FIG. 2 shows a vibrator console for flang-mounting laterally on to a drill string,

FIG. 3 shows the console of FIG. 2 with a vibrator laterally on a drill string, and

FIG. 4 shows a vibrator with a chuck for fixing to the drill string.


In the method of the invention a bore 1 in the ground 2 is produced by means of an elastic drill string 3 made up of individual pipes. At the end of the drill string 3 there is a drill head 4 with a steering face or bevel 5, which is connected non-rotatably to the drill string 3. The front transverse edge of the bevel acts as an excavating tool and on rotation of the string describes an envelope about the longitudinal axis of the string. In the drill head 4 a transmitter 6 is fitted which transmits data by radio to a receiver 7 which relate to the depth of the drill head 4 below the surface of the ground, the position of the drill head 4 in the ground, its inclination, the angular position of the steering face 5 relative to the longitudinal axis of the drill head 4 and optionally the temperature at the drill head 4. A radio connection between the transmitter 6 and a receiver 7 is indicated by the broken line 8.

A further radio connection 9 communicates the above-mentioned data from the receiver 7 to a display device 10 in the vicinity of a carriage 12 located at the start. This carriage 12 includes a rotary drive 13 for the drill string 3, a vibrator 14 acting on the drill string 3 and a thrust drive 15. The drill string 3 is coupled to the rotary and thrust drive by a drill string connector 16.

From the display device 10 a cable connection 17 leads to a switch box 18 with an operator's console, by means of which it is possible via respective cable connections 19 to control the rotary drive 13, the vibrator 14 and the thrust drive 15.

In place of the vibrator 14 it is also possible to use a vibrator 20 integrated in the drill head 4, which is then controlled via a lead (not shown) running through the drill string 3.

The apparatus shown in FIG. 1 can be operated in two different ways. If the drill string 3 is driven rotating and thrusting through the ground 2, a straight bore results. In this case the deflection of the eccentrically acting drill head 4 which is made possible by the steering face 5 on the drill head is neutralized by the uniform rotation of the drill string 3.

Boring along a curve using the apparatus shown in FIG. 1 is initiated by interrupting the rotation of the drill head 4, for example in the control position or angular position of the oblique face 5 shown, while the thrust drive 15 continues to operate and the vibrator 16 or the vibrator 20 in the drill head 4 is switched on.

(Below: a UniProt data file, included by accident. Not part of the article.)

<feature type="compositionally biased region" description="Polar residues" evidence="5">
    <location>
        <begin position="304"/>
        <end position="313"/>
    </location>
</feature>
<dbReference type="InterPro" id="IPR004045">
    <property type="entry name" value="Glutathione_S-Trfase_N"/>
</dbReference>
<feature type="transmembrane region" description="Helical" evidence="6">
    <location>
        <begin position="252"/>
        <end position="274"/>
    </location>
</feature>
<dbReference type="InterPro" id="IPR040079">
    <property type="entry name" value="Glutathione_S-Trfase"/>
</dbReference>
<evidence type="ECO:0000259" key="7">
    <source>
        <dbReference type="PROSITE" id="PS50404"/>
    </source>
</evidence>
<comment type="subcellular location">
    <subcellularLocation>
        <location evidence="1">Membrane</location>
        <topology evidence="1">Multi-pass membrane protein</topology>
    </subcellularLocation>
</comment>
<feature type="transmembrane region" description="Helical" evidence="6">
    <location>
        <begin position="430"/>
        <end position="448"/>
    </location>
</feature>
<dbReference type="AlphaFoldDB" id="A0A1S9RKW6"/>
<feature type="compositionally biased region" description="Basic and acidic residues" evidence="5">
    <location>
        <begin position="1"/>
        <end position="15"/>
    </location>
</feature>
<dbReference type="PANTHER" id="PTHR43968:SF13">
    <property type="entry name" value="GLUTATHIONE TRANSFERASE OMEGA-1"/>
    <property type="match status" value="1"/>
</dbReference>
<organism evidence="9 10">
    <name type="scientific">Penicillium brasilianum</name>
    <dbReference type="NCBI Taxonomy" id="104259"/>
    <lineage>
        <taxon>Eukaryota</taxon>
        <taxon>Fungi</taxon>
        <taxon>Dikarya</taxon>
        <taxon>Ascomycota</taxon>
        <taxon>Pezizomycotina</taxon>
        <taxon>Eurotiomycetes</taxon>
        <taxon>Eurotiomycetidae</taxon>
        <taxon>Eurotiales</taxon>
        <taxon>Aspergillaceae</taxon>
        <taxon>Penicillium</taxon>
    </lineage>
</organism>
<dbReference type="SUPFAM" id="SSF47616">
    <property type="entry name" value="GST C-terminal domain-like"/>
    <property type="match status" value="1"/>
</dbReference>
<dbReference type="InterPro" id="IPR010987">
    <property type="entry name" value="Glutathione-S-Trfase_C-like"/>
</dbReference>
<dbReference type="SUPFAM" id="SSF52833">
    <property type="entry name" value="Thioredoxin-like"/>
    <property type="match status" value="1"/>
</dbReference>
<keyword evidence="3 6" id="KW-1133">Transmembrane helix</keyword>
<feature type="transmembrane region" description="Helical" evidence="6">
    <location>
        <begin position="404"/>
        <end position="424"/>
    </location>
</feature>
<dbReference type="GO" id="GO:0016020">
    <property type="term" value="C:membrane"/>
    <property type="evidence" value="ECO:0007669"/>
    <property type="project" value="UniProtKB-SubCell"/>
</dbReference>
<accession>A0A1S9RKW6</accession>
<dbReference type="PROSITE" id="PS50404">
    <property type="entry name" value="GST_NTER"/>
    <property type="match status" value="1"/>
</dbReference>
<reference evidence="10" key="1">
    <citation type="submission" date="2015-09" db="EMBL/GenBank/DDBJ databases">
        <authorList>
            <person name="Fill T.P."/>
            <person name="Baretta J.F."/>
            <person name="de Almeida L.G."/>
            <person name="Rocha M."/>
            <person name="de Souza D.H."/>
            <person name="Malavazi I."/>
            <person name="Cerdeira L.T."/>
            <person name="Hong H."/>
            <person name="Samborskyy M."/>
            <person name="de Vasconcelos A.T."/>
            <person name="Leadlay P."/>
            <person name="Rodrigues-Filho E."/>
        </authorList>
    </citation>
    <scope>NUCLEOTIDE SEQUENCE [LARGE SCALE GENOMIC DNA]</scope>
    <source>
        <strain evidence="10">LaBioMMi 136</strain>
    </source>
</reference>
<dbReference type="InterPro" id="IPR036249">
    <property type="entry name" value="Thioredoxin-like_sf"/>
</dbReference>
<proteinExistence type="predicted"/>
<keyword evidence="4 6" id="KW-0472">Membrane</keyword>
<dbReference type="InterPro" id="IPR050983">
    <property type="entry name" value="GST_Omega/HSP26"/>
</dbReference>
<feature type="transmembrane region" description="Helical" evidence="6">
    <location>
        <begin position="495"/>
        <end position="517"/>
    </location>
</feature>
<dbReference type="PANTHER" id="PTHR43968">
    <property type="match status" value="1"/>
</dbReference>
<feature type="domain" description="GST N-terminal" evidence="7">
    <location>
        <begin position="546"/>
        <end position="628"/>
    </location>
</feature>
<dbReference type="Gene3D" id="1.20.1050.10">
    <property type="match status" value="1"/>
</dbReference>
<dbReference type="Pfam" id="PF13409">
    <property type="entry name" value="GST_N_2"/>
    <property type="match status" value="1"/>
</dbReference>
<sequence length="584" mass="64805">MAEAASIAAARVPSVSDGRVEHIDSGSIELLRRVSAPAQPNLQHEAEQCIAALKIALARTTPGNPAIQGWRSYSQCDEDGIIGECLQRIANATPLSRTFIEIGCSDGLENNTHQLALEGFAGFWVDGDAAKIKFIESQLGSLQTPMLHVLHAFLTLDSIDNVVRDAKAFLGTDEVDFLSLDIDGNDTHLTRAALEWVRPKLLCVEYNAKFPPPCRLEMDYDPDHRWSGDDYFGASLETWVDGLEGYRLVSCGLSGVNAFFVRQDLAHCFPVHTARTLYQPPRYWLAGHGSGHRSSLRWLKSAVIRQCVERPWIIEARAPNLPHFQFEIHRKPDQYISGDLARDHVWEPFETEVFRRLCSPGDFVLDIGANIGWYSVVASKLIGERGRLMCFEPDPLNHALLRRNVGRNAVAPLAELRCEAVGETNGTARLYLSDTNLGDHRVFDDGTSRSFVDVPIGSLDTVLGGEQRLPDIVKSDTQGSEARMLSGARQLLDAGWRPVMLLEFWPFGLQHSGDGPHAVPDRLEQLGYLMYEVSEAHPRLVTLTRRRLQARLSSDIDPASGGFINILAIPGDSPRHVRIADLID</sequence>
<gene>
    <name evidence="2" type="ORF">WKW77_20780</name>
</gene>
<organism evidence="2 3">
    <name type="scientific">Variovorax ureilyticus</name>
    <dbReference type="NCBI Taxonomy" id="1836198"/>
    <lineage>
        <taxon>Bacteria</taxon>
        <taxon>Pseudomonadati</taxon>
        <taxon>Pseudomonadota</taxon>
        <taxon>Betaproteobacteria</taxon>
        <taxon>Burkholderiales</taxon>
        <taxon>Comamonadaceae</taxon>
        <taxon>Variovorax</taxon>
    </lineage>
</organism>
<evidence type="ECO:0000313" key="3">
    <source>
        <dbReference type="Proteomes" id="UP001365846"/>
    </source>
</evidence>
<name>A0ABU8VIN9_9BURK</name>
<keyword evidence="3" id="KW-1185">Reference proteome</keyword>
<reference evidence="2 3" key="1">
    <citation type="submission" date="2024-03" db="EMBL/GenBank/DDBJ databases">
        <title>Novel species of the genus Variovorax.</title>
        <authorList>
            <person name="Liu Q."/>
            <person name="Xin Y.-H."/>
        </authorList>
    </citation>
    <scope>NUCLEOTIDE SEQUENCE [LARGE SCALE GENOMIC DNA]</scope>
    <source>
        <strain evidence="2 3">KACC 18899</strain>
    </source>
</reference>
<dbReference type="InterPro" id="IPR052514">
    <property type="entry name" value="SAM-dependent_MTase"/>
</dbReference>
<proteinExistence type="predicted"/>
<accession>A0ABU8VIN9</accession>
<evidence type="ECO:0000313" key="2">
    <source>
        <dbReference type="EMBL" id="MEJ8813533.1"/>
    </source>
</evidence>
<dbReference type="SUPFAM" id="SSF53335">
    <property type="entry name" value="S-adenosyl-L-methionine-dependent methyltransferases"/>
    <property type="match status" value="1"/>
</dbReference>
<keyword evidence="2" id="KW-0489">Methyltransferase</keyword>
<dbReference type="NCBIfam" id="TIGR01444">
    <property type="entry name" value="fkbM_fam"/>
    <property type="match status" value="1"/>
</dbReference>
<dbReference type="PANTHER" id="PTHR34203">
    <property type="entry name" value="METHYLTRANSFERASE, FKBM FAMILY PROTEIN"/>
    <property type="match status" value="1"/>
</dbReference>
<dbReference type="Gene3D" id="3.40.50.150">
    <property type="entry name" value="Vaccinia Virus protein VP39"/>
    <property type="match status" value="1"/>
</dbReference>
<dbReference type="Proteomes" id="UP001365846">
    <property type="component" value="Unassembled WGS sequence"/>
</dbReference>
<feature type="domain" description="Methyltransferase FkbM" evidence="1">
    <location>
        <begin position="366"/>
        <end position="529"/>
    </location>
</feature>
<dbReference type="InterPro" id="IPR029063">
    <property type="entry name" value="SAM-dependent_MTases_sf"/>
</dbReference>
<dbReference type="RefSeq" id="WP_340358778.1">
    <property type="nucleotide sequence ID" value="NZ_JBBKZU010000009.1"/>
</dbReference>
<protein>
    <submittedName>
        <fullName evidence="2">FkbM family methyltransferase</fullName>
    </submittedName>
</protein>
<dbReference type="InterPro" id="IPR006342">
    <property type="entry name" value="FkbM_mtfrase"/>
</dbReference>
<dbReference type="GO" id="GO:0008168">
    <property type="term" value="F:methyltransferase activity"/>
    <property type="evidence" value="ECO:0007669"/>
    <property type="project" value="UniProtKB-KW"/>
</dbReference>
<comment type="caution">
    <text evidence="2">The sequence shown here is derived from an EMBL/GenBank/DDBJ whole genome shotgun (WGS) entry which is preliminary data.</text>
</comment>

A third variant for the arrangement of the vibrator is shown in FIG. 2 and FIG. 3. It comprises a console 21 with carrying strap 22 and a vibrator 23 fitted on the console with a supply line 24 for supplying energy to the vibrator. The console 21 is fixed to a half-shell 25, to which a counter-shell 27 is pivotably attached by a hinge 26. On the counter-shell 27 a clamping bolt 28 with a spacer bushing 29 and a lock-nut 30 is pivotably mounted.

When they are closed, the two shells 25, 27 embrace the string 3 and, when the lock-nut 30 is tightened, the foot of the spacer sleeve 29 is supported on either side of a slot 31 on the console 21, so that the vibrator 23 is firmly connected to the string 3 by means of the two half-shells 25, 27.

The vibrator is moved along with the string 3 in the direction of thrust until a new string section is attached to the string 3 located in the ground and has to be connected to the drill string connector 16. The lock-nut 30 is then loosened and the two half-shells 25, 27 are folded apart in order to transfer the vibrator 23 to the new string section.

The vibrator 23 shown in FIG. 4 is connected to a chuck 32 fitted with a stirrup 33. For this purpose the vibrator is mounted on the stirrup 33, to each end of which a hydraulic drive 34, 35 for a respective clamping jaw 36, 37 is fitted. The stirrup 33 is connected to a suspension 40 by struts 38, 39.

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Referenced by
Citing PatentFiling datePublication dateApplicantTitle
US6470976Sep 19, 2001Oct 29, 2002Vermeer Manufacturing CompanyExcavation system and method employing adjustable down-hole steering and above-ground tracking
US6719069Nov 25, 2002Apr 13, 2004Vermeer Manufacturing CompanyUnderground boring machine employing navigation sensor and adjustable steering
US6755263Oct 29, 2002Jun 29, 2004Vermeer Manufacturing CompanyUnderground drilling device and method employing down-hole radar
US6953306 *Jan 27, 2004Oct 11, 2005Insituform (Netherlands) B.V.Method of accurate trenchless installation of underground pipe
US7143844Jan 18, 2005Dec 5, 2006Vermeer Manufacturing CompanyEarth penetrating apparatus and method employing radar imaging and rate sensing
US7510029 *Aug 23, 2006Mar 31, 2009The Charles Machine Works, Inc.System for tracking and maintaining an on-grade horizontal borehole
US7607494Dec 5, 2006Oct 27, 2009Vermeer Manufacturing CompanyEarth penetrating apparatus and method employing radar imaging and rate sensing
US7896107Mar 30, 2009Mar 1, 2011The Charles Machine Works, Inc.System for tracking and maintaining on on-grade horizontal borehole
US8191653Feb 28, 2011Jun 5, 2012The Charles Machine Works, Inc.System and method for tracking and maintaining an on-grade horizontal borehole
U.S. Classification175/61, 175/56, 175/19
International ClassificationE21B7/06, E21B7/24
Cooperative ClassificationE21B7/06, E21B7/24
European ClassificationE21B7/06, E21B7/24
Legal Events
Apr 30, 2013FPExpired due to failure to pay maintenance fee
Effective date: 20130313
Mar 13, 2013LAPSLapse for failure to pay maintenance fees
Oct 22, 2012REMIMaintenance fee reminder mailed
Sep 2, 2008FPAYFee payment
Year of fee payment: 8
Aug 26, 2004FPAYFee payment
Year of fee payment: 4
Oct 14, 1998ASAssignment
Effective date: 19980930